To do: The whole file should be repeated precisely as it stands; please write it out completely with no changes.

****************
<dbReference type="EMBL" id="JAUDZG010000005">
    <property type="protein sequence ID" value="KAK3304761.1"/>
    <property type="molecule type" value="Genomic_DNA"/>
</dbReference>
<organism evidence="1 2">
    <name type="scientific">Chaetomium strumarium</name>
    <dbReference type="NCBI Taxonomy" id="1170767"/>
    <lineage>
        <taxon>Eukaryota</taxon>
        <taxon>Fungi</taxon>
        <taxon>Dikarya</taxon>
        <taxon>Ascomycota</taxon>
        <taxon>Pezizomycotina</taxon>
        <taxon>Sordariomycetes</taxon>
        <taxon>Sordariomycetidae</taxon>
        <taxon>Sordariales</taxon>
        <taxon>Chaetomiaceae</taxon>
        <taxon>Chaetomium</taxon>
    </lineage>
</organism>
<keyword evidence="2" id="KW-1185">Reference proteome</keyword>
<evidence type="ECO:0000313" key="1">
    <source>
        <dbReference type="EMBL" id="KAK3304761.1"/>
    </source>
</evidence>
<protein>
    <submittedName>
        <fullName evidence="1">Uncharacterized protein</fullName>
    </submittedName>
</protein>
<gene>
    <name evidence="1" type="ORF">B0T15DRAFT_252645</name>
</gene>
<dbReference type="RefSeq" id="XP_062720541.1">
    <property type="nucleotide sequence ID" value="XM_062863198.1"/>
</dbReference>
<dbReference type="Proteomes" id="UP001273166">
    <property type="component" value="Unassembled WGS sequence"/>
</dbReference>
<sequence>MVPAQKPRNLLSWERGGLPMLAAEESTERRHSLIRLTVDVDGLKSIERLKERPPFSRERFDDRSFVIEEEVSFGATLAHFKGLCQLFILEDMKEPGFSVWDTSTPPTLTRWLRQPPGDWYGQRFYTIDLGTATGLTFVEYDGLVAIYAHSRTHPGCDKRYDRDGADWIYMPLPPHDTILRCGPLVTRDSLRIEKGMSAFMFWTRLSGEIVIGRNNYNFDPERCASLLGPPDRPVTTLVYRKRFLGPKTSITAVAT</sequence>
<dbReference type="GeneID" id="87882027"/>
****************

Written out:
<dbReference type="EMBL" id="JAUDZG010000005">
    <property type="protein sequence ID" value="KAK3304761.1"/>
    <property type="molecule type" value="Genomic_DNA"/>
</dbReference>
<organism evidence="1 2">
    <name type="scientific">Chaetomium strumarium</name>
    <dbReference type="NCBI Taxonomy" id="1170767"/>
    <lineage>
        <taxon>Eukaryota</taxon>
        <taxon>Fungi</taxon>
        <taxon>Dikarya</taxon>
        <taxon>Ascomycota</taxon>
        <taxon>Pezizomycotina</taxon>
        <taxon>Sordariomycetes</taxon>
        <taxon>Sordariomycetidae</taxon>
        <taxon>Sordariales</taxon>
        <taxon>Chaetomiaceae</taxon>
        <taxon>Chaetomium</taxon>
    </lineage>
</organism>
<keyword evidence="2" id="KW-1185">Reference proteome</keyword>
<evidence type="ECO:0000313" key="1">
    <source>
        <dbReference type="EMBL" id="KAK3304761.1"/>
    </source>
</evidence>
<protein>
    <submittedName>
        <fullName evidence="1">Uncharacterized protein</fullName>
    </submittedName>
</protein>
<gene>
    <name evidence="1" type="ORF">B0T15DRAFT_252645</name>
</gene>
<dbReference type="RefSeq" id="XP_062720541.1">
    <property type="nucleotide sequence ID" value="XM_062863198.1"/>
</dbReference>
<dbReference type="Proteomes" id="UP001273166">
    <property type="component" value="Unassembled WGS sequence"/>
</dbReference>
<sequence>MVPAQKPRNLLSWERGGLPMLAAEESTERRHSLIRLTVDVDGLKSIERLKERPPFSRERFDDRSFVIEEEVSFGATLAHFKGLCQLFILEDMKEPGFSVWDTSTPPTLTRWLRQPPGDWYGQRFYTIDLGTATGLTFVEYDGLVAIYAHSRTHPGCDKRYDRDGADWIYMPLPPHDTILRCGPLVTRDSLRIEKGMSAFMFWTRLSGEIVIGRNNYNFDPERCASLLGPPDRPVTTLVYRKRFLGPKTSITAVAT</sequence>
<dbReference type="GeneID" id="87882027"/>